EB-2 | Advanced Degree | Exceptional Ability | National Interest Waiver | Washington DC Immigration Law Firm

Permanent Residency Through Employment

Our firm regularly prepares and submits applications for an EB-2 immigrant visa on behalf of our well-qualified clients.  The USCIS does not automatically grant these petitions so the proper preparation of all the relevant information is crucial. 

An EB-2 immigrant visa is an employment-based, second-preference petition. Generally, the petition is submitted with an approved Application for Permanent Employment Certification from the Department of Labor (Form 9089).

If you are applying through the National Interest Waiver, then you may request a waiver of this requirement.

Should I Pursue an EB-2 Visa?

An EB-2 immigrant visa entitles the holder to permanently work and reside in the United States. This is also known as an employment based immigrant visa.

The government refers to the EB-2 as one of the five employment-based immigrant visa preferences or categories.

There are three sub-categories for the EB-2 immigrant visa: 1) Advanced Degree; 2) Exceptional Ability; and 3) National Interest Waiver. If you meet the criteria for any one of these three subcategories, then you may qualify for the EB-2 immigrant visa.

Labor certification is required of the sponsoring employer for those with advanced degrees or exceptional ability.  However, the labor certification may be waived for those seeking a national interest waiver.

The government issues approximately 140,000 total immigrant visas each year.

Advanced Degree

This requires that the job for which you apply must be held by someone with an advanced degree. Thus, you must hold an advanced degree or its foreign equivalent. In addition, the petitioner must meet any other requirements specified on the labor certification.

Exceptional Ability

This requires the petitioner to demonstrate exceptional ability in the sciences, arts, or business. Exceptional ability is defined as “a degree of expertise significantly above that ordinarily encountered in the sciences, arts, or business.” In addition, the petitioner must meet any other requirements specified on the labor certification.

What do I need to prove that I have Exceptional Ability?

You have to meet 2 of the 6 listed requirements below:

  • Official academic record demonstrating an advanced degree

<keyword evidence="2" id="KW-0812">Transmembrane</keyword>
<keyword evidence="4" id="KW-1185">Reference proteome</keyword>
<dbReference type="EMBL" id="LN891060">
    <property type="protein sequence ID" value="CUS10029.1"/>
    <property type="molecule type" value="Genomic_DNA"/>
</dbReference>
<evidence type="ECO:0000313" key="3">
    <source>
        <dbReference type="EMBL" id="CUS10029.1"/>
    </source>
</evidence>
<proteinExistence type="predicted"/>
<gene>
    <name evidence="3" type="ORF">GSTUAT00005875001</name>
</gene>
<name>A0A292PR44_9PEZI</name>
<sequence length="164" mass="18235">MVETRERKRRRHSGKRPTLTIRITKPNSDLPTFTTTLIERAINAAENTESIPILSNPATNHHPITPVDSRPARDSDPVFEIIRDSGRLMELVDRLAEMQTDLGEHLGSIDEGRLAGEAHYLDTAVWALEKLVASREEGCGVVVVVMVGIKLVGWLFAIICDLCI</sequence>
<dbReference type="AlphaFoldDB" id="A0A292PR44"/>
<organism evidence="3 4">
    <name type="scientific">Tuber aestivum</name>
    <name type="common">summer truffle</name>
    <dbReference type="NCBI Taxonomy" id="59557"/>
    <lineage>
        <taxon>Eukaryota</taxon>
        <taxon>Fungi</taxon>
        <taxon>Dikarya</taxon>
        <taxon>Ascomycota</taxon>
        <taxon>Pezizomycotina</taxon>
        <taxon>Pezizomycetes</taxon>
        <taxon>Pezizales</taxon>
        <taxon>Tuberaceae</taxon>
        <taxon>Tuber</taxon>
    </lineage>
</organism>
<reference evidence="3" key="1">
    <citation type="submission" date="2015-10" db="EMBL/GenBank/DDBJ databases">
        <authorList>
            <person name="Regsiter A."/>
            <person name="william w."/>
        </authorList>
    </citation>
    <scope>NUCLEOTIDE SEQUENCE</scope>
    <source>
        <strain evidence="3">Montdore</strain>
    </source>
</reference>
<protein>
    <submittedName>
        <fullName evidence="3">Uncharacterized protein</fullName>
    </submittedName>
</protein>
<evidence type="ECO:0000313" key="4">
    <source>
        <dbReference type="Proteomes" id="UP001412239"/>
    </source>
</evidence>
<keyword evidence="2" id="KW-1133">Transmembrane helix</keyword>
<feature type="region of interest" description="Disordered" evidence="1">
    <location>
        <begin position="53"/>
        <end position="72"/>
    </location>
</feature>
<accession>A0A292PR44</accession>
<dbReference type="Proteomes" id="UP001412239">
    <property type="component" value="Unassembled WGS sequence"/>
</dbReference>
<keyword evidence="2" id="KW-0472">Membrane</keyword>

• Letters which prove a minimum of 10 years full-time experience
  • License to practice your profession or certification for your profession
  • Proof of salary commensurate with exceptional ability
  • Professional association membership
  • Peer recognition of your achievements and significant contributions
  • Other comparable evidence of eligibility

National Interest Waiver

A petition for a national interest waiver of the Labor Certification must demonstrate that it is in the national interest of the United States to do so. 

These petitions are usually granted to those with exceptional ability. In addition, it must be proven that the employment would benefit the United States.

A petitioner does not need a sponsoring employer and thus may file on their own behalf.  They may also file the labor certification directly with USCIS.

What evidence do I need qualify for a National Interest Waiver?

All three criteria must be met:

  • Substantial merit and national importance for the proposed work
  • The petitioner is well-qualified for the proposed work
  • The United States would benefit from waiving the requirements of a job offer and the labor certification.

Do I need an offer of employment for an EB-2 Visa?

It depends. In order to qualify for an EB-2 visa, your employer must file a Form I-140, Petition for Alien Worker, unless you are filing for a National Interest Waiver, in which case the applicant files a Form I-140. As part of the application process, your employer must be able to demonstrate a continuing ability to pay the offered wage as of the priority date.

Will my family also be granted admission to the United States?

If you obtain an EB-2 immigrant visa, then your spouse and unmarried children under the age of 21 may be eligible to apply for admission to the United States with E-21 and E-22 immigrant status.